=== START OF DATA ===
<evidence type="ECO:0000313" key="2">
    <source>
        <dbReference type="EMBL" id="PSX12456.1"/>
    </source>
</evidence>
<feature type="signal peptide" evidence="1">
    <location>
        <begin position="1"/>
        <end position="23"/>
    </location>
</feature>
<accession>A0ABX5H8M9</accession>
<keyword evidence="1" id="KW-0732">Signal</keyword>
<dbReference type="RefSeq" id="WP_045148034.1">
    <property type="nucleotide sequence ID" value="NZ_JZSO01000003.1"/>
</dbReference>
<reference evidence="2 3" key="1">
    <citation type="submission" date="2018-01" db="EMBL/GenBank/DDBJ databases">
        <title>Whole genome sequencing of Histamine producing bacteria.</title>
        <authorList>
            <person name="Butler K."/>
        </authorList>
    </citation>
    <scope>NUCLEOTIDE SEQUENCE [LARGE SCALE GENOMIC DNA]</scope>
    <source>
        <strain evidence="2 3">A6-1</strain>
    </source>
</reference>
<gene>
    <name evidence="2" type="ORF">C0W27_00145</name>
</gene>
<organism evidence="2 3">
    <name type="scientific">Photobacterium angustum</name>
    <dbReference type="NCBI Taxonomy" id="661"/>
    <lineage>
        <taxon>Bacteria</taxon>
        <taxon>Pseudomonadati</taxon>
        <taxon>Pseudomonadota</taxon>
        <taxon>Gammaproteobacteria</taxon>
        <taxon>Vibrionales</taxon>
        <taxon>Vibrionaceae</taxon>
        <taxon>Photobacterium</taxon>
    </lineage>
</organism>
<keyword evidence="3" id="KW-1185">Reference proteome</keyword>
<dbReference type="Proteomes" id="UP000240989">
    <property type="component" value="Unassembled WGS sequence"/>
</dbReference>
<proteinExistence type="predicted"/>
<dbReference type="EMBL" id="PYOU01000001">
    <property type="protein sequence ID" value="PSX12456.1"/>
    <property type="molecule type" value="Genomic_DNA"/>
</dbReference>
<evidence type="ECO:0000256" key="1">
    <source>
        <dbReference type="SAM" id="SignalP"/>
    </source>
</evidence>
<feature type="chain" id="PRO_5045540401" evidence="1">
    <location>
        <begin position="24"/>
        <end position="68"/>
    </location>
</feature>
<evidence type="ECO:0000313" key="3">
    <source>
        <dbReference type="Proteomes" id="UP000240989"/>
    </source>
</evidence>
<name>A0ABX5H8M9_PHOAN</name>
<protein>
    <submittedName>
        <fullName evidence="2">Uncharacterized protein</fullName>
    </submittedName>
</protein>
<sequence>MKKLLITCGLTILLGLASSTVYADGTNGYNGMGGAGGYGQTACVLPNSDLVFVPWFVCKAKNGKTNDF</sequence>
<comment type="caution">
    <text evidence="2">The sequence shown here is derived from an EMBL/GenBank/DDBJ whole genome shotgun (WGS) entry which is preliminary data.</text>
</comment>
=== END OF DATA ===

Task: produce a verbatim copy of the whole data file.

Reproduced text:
<evidence type="ECO:0000313" key="2">
    <source>
        <dbReference type="EMBL" id="PSX12456.1"/>
    </source>
</evidence>
<feature type="signal peptide" evidence="1">
    <location>
        <begin position="1"/>
        <end position="23"/>
    </location>
</feature>
<accession>A0ABX5H8M9</accession>
<keyword evidence="1" id="KW-0732">Signal</keyword>
<dbReference type="RefSeq" id="WP_045148034.1">
    <property type="nucleotide sequence ID" value="NZ_JZSO01000003.1"/>
</dbReference>
<reference evidence="2 3" key="1">
    <citation type="submission" date="2018-01" db="EMBL/GenBank/DDBJ databases">
        <title>Whole genome sequencing of Histamine producing bacteria.</title>
        <authorList>
            <person name="Butler K."/>
        </authorList>
    </citation>
    <scope>NUCLEOTIDE SEQUENCE [LARGE SCALE GENOMIC DNA]</scope>
    <source>
        <strain evidence="2 3">A6-1</strain>
    </source>
</reference>
<gene>
    <name evidence="2" type="ORF">C0W27_00145</name>
</gene>
<organism evidence="2 3">
    <name type="scientific">Photobacterium angustum</name>
    <dbReference type="NCBI Taxonomy" id="661"/>
    <lineage>
        <taxon>Bacteria</taxon>
        <taxon>Pseudomonadati</taxon>
        <taxon>Pseudomonadota</taxon>
        <taxon>Gammaproteobacteria</taxon>
        <taxon>Vibrionales</taxon>
        <taxon>Vibrionaceae</taxon>
        <taxon>Photobacterium</taxon>
    </lineage>
</organism>
<keyword evidence="3" id="KW-1185">Reference proteome</keyword>
<dbReference type="Proteomes" id="UP000240989">
    <property type="component" value="Unassembled WGS sequence"/>
</dbReference>
<proteinExistence type="predicted"/>
<dbReference type="EMBL" id="PYOU01000001">
    <property type="protein sequence ID" value="PSX12456.1"/>
    <property type="molecule type" value="Genomic_DNA"/>
</dbReference>
<evidence type="ECO:0000256" key="1">
    <source>
        <dbReference type="SAM" id="SignalP"/>
    </source>
</evidence>
<feature type="chain" id="PRO_5045540401" evidence="1">
    <location>
        <begin position="24"/>
        <end position="68"/>
    </location>
</feature>
<evidence type="ECO:0000313" key="3">
    <source>
        <dbReference type="Proteomes" id="UP000240989"/>
    </source>
</evidence>
<name>A0ABX5H8M9_PHOAN</name>
<protein>
    <submittedName>
        <fullName evidence="2">Uncharacterized protein</fullName>
    </submittedName>
</protein>
<sequence>MKKLLITCGLTILLGLASSTVYADGTNGYNGMGGAGGYGQTACVLPNSDLVFVPWFVCKAKNGKTNDF</sequence>
<comment type="caution">
    <text evidence="2">The sequence shown here is derived from an EMBL/GenBank/DDBJ whole genome shotgun (WGS) entry which is preliminary data.</text>
</comment>